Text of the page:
Database Management

Can Property Data Transform the African Real Estate Market?

Africa’s population is well on its way to hit 1.4 billion people by 2025 according to International Planned Parenthood Federation and with this growth comes the challenge of town and city management.

Most African cities are strained due to lack of proper management of buildings and homes. Governments across many sub Saharan Africa countries are now trying to find ways to properly expand their cities giving consideration to the limited resources. But previous poor land management by most governments is now a stumbling block to development.

One manifestation of this problem has been witnessed in Nairobi where there were no proper plans available for the laying of optical fibre across the city by multiple telecom companies. Some even relied on outdated map systems that led them to rupturing water and sewer pipes.

Data collection and study could be a solution for governments and municipalities in planning their cities. In the past this information was hard to come by, but with the advent of technology advancement in Africa, data offers an efficient way to map out cities and their developments.

In June this year, property developers in Kenya urged the National Lands Commission to come out and give detailed information on the property state in Kenya. The developers contended that the information they are currently relying on, was last released in 2003 and shows that the housing deficit stands at 300,000 units.

This cannot be the true picture on the ground in 2013 after ten years’ growth. And correct data on the property market could clearly shape the market, tell developers the value price of certain regions and dictate the development plan for certain towns and cities.

Not only would data help in the real estate market, but it could also affect other industries. Data can easily map out areas for agriculture, mining and other activities that spur the African economy.

But the private sector is not just sitting on its hands waiting for the government to take action. Private developers have started to rely on specialized solutions that are coming out of the demand for data.

Hass Consult, a property consulting firm, recently launched an application that would be able to map out the property areas in Kenya, giving developers this much needed information.

“We have in recent months moved to a new level of data collection on property pricing and development, mapping every building in Nairobi, and including data collection on commercial, retail and non-retail properties,” said Ms Sakina Hassanali, Head of Marketing and Research at Hass Consult.

The data app will be available for developers at different rates. The data is available online and on most mobile phone handsets.

“Investments, businesses - even research into cost of living allowances – all of these decisions need up-to-date, relevant information, of a higher quality and greater depth than we have seen to date,” Hassanali added during the launch of the application in early November.

“Data is important to the property market to find opportunities, collaborate more effectively, understand risk and unlock hidden markets. More important than the data is the understanding that can be gleaned from that data, it should provide understanding that will expand housing opportunities (strengths and advantages) not just reinforce existing perceptions (poverty and risk),” Adelaide Steedley, the coordinator of the Affordable Land and Housing Data Centre told IDG Connect.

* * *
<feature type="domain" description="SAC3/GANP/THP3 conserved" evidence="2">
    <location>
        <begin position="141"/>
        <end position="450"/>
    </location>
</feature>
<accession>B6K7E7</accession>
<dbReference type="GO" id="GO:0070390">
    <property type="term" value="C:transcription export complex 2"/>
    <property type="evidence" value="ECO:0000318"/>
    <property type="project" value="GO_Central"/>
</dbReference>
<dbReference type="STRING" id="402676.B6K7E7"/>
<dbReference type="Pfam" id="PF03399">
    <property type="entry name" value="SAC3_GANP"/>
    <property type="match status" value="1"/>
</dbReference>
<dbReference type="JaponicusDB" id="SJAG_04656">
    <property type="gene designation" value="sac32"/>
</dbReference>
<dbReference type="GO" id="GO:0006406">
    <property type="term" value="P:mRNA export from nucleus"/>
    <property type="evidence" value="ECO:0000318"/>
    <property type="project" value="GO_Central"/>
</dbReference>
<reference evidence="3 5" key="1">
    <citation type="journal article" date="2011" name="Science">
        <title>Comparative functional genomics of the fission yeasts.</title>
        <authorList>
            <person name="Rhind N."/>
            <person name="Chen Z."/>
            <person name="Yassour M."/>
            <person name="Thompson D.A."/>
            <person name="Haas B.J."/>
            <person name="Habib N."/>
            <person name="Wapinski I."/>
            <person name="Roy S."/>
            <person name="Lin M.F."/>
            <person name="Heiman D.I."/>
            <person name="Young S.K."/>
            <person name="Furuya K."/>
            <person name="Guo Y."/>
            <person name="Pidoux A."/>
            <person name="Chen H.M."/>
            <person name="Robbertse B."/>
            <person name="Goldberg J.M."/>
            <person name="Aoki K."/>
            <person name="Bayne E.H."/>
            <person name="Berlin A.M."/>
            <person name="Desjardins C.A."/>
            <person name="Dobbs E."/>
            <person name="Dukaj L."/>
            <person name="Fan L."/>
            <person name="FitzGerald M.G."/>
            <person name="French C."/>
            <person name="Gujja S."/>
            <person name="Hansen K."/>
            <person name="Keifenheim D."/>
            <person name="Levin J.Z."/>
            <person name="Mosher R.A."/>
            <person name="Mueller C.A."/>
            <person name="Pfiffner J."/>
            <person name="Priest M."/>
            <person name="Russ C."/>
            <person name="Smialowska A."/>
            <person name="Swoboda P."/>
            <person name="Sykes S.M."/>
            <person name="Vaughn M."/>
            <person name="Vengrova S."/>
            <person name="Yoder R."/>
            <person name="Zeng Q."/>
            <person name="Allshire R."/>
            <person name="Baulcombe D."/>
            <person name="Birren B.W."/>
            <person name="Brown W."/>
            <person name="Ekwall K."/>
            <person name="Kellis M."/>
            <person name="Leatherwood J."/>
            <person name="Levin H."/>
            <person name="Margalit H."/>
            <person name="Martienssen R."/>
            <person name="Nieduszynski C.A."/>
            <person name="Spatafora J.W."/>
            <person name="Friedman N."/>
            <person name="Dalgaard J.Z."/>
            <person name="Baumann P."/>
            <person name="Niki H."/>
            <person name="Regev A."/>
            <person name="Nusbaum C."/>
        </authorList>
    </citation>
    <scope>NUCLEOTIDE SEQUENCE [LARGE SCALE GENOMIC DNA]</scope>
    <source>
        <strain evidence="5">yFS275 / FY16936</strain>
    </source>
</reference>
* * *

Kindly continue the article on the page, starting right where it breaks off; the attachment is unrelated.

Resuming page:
The company is located in Johannesburg and started collecting property market data that could revolutionize the property industry in South Africa.

Its solutions have assisted a large Greenfield developer in finding new market opportunities within the denser urban areas across South Africa. Steedley also says its data has helped research consultants deliver more effective market understanding to its clients.

“More recently,  we are working with a national trade association of local municipalities to help local officials understand housing markets for more effective public policy that entices housing development within cities,” Steedley added.

Government involvement cannot be understated, clichéd though it sounds. In most African countries, governments hold on tight to land allocation.

In Kenya, the land registry is currently being digitized. According to the Lands Cabinet secretary, Charity Ngilu, soon users will be able to find out about land registration through text messaging.

This would be a huge step in digitizing land information, giving the information to data analysts and speeding up decisions for developers on their projects.

Even though data collection can be a labor intensive engagement, the results would quickly transform the property market in Africa.

“The dashboard can support better market intelligence in three main ways - by generating reports driven by the information it hosts, through interface with a public dashboard to be hosted on our website, and through a licensed subscription,” Steedley said of the power of the software.

In this day and age of information technology, users can gain great knowledge at the touch of a button through the dissemination of data. Since it is an emerging market, Africa still has a great chance to take advantage of the great connectivity to spur its development.


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Vincent Matinde

Vincent Matinde is an international IT Journalist highlighting African innovations in the technology scene.

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